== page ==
593These doubts that grow each minute more and more?
          594Why does she tremble as the time grows near,
          595And weak defeat and woeful victory fear?

          596But while she seem'd to hear her beating heart,
          597Above their heads the trumpet blast rang out
          598And forth they sprang, and she must play her part;
          599Then flew her white feet, knowing not a doubt,
          600Though, slackening once, she turn'd her head about,
          601But then she cried aloud and faster fled
          602Than e'er before, and all men deemed him dead.

          603But with no sound he raised aloft his hand,
          604And thence what seemed a ray of light there flew
          605And past the maid rolled on along the sand;
          606Then trembling she her feet together drew
          607And in her heart a strong desire there grew
          608To have the toy, some god she thought had given
          609That gift to her, to make of earth a heaven.

          610Then from the course with eager steps she ran,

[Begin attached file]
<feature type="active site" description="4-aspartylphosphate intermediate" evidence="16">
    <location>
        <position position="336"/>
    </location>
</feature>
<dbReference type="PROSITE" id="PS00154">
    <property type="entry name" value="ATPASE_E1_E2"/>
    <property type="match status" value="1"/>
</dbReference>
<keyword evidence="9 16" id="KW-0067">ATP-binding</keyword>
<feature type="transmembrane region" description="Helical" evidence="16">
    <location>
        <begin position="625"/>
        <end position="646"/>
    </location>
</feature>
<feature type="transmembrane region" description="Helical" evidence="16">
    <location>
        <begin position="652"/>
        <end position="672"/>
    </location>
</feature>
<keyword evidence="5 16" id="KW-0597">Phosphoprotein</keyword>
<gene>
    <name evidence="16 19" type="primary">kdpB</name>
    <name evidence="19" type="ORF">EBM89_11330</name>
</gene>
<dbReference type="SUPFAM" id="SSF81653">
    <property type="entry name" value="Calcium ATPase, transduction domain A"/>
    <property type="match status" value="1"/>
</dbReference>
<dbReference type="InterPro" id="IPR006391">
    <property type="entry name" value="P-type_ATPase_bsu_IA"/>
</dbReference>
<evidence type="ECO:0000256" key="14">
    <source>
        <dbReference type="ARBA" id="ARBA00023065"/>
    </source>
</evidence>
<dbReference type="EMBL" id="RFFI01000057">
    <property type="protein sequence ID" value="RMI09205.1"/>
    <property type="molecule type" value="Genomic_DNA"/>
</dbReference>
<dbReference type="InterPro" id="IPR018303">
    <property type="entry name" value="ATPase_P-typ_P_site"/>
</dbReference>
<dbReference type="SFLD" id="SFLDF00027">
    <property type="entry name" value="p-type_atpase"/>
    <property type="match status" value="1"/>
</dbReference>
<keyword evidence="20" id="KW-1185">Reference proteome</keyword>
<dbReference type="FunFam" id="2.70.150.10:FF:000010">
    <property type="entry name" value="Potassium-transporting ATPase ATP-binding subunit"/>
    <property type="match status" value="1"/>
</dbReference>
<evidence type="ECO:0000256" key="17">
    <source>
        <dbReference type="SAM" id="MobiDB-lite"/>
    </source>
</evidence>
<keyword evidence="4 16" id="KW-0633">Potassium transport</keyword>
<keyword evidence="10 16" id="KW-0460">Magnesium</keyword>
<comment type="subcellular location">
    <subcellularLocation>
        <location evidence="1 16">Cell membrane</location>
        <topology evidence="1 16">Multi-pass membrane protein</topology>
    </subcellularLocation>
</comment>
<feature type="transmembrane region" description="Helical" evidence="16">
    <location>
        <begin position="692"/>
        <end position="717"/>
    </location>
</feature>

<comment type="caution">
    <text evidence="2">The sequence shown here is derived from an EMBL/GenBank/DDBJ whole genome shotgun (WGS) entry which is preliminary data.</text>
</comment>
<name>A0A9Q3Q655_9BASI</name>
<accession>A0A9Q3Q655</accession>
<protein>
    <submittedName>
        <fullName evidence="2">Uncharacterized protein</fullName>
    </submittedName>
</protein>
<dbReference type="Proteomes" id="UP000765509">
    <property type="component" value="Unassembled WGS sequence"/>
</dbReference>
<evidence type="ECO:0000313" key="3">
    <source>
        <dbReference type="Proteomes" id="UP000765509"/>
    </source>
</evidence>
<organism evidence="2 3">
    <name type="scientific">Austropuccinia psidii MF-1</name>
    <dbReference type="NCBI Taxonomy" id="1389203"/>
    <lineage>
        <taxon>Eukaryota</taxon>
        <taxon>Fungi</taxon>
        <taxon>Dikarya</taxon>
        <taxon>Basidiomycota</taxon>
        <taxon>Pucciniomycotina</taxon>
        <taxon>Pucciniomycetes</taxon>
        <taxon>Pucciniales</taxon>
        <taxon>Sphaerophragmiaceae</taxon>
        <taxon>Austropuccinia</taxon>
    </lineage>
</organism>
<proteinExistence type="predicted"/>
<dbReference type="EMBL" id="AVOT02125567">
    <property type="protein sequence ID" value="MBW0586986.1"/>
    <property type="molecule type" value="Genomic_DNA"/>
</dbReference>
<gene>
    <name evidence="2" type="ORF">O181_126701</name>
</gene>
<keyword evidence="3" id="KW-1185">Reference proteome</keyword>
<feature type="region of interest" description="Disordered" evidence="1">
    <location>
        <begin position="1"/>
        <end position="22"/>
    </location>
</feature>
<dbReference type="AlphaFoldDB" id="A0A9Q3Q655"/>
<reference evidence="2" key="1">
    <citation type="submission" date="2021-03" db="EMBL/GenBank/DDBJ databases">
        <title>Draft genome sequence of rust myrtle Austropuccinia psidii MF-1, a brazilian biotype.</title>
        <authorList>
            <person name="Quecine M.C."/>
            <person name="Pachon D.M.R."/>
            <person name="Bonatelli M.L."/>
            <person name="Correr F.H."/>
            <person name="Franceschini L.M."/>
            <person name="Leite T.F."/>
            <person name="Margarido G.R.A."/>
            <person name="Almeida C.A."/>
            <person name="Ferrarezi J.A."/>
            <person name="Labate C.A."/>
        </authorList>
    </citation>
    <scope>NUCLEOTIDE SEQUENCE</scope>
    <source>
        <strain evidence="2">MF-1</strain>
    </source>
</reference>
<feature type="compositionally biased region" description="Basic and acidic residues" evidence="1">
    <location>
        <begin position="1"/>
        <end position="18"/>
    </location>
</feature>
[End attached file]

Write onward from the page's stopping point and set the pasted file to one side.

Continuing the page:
611And in her odorous bosom laid the gold.
          612But when she turned again, the great-limbed man,
          613Now well ahead she failed not to behold,
          614And mindful of her glory waxing cold,
          615Sprang up and followed him in hot pursuit,
          616Though with one hand she touched the golden fruit.

          617Note, too, the bow that she was wont to bear
          618She laid aside to grasp the glittering prize,
          619And o'er her shoulder from the quiver fair
          620Three arrows fell and lay before her eyes
          621Unnoticed, as amidst the people's cries
          622She sprang to head the strong Milanion,
          623Who now the turning-post had well-nigh won.

          624But as he set his mighty hand on it
          625White fingers underneath his own were laid,
          626And white limbs from his dazzled eyes did flit,
          627Then he the second fruit cast by the maid: